With tournaments and events from the Bahamas to Las Vegas, Thanksgiving weekend was stuffed with women’s college basketball and big matchups. Stanford, Maryland, BYU and Oregon State all played multiple games against top 25 teams. Team résumés were enhanced or damaged over just a three-day period.
Yet the schedule gets even better this week as the Big Ten/ACC Challenge and the Big 12/SEC Challenge open. Thursday alone should be the best single day of basketball in the entire nonconference season: a pair of top-15 matchups, the first national TV games for Kara Lawson’s Duke Blue Devils, who face Caitlin Clark and Iowa, and Kim Mulkey’s LSU Tigers, who face Iowa State.
These games can fade from memory once the conference seasons begin, but they become extremely important again once the NCAA tournament selection process is underway. Tournament hopes and seeding can be altered by what happens in the next few days. We get you ready with the players to watch and the games that matter most as four of the five biggest conferences in the country clash over the next five days.
Rank the games that will have the biggest potential to impact Bracketology
This is the marquee matchup of the Big Ten/ACC Challenge and a rematch from the Sweet 16. The Wolfpack dominated Maryland and Washington State in the Bahamas, just like they have the rest of their competition since the season-opening loss to South Carolina. They are a solid No. 1 seed right now along with South Carolina and UConn. But that fourth spot on the top line is wide open.
Losing to Stanford and struggling to beat Miami were setbacks to Indiana’s résumé, but this is an opportunity for the Hoosiers to get back into the mix. During their matchup in March, Indiana was able to control 6-foot-5 Elissa Cunane, NC State’s All-American center. But the Hoosiers couldn’t handle the size of Stanford on Thanksgiving Day. Their ability to rebound and defend the interior will be important against NC State. It might also be the key to the Hoosiers’ season.
Michigan seems undervalued at No. 12 in the AP poll. The Wolverines have overcome more to be undefeated than any team in the country. They have played most of their seven games without starting guards Amy Dilk and Leigha Brown. Naz Hillmon even missed a game with an illness. Brown is now back and Hillmon is averaging a double-double (21.8 PPG, 10.0 RPG). After wins over Oregon State and Mississippi State at the Daytona Invitational, Michigan could solidly slide into a No. 2 seed if it can win here.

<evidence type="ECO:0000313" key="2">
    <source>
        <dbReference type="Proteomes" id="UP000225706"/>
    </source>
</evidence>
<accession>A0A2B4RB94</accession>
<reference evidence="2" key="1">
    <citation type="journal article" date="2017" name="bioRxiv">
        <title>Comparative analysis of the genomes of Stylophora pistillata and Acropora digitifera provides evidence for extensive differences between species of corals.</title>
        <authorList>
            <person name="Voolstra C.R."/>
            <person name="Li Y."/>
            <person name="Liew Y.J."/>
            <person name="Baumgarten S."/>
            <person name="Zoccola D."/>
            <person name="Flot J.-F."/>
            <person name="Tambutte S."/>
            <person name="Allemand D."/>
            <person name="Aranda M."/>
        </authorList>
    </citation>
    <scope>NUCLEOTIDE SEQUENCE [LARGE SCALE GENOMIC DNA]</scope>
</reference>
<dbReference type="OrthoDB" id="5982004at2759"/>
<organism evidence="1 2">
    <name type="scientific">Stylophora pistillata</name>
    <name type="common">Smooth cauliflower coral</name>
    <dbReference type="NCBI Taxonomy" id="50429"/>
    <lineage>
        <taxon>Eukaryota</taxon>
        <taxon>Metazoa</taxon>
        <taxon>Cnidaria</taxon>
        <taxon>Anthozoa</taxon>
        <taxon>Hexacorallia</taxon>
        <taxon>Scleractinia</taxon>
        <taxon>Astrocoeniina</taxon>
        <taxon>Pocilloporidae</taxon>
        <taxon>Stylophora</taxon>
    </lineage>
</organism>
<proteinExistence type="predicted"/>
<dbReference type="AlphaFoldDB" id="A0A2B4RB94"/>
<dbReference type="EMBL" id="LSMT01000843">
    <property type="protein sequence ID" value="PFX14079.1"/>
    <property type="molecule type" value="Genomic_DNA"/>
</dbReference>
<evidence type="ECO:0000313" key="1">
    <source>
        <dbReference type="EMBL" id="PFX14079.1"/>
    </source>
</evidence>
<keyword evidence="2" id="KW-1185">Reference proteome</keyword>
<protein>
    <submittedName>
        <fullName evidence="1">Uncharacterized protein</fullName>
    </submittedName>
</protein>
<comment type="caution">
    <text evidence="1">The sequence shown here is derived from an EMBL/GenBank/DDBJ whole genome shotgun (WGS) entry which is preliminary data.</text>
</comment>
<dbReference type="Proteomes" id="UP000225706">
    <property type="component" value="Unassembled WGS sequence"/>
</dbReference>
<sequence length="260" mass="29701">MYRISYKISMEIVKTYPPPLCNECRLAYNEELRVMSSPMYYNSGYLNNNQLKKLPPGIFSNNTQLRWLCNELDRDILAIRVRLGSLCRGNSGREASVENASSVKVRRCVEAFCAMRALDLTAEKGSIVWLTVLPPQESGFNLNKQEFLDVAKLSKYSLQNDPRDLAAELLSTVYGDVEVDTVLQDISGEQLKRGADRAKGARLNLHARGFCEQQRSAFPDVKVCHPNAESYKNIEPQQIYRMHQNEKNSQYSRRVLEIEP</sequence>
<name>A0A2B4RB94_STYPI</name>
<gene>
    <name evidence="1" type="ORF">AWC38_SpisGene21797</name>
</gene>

With Liz Dixon and Olivia Cochran, the Cardinals have the size to throw at Hillmon, but could also use some more offensive punch. Louisville averages just 67.8 points per game and needs a marquee win. Kentucky and UConn are the only NCAA tournament-caliber competition left on the schedule before ACC play begins at the end of the month.
Within a few years, this will be a conference game when Texas officially moves to the SEC, and we’ll likely get to enjoy it every season. For now, it’s an ultra-important nonconference meeting that should have major seeding ramifications come March. The Aggies are another team that is outplaying what the pollsters are saying. Texas A&M (7-0) is pushing for a No. 2 seed in Bracketology. What the Aggies, who have impressively beaten DePaul and Northwestern, lack is a win as good as the Longhorns’ victory at Stanford.
Texas won’t have as many opportunities for résumé-building wins in the Big 12 as the Aggies will in the SEC, so this game and one against Arizona in Las Vegas on Dec. 19 will go a long way to determining the Longhorns’ seed.
The Hawkeyes and Blue Devils should be NCAA tournament-bound, but this is the first opportunity to see either team. Positive COVID-19 tests forced Iowa to cancel three games, including its trip to the Cancun Challenge, so the Hawkeyes (4-0) haven’t played since Nov. 14. Their season is essentially starting over, making them the biggest wild card in either of these intraconference events. The hole in Iowa’s schedule puts added importance on this game with Duke. Next week’s trip to Iowa State is the Hawkeyes’ only other big-time nonconference opportunity.
The early returns of the Kara Lawson era in Durham have been positive. The Blue Devils are unbeaten (6-0). They’ve scored over 90 points twice in six games. Transfers Celeste Taylor, Lexi Gordon and Elizabeth Balogun have quickly formed a veteran nucleus. Yet the level of competition has been underwhelming. That changes against Iowa. With a victory, Duke could get to as high as a No. 6 seed in the next Bracketology and serve notice as to its place in the ACC.
Seeing Kim Mulkey on the LSU sideline still feels strange after 21 seasons in Baylor, but watching her coach a team to a higher level isn’t. The Tigers, especially on defense, have gotten better since their only loss just over two weeks ago against Florida Gulf Coast. Iowa State will put that improvement to the test. The Cyclones are averaging 82.6 points per game and lead the nation with 87 made 3-pointers.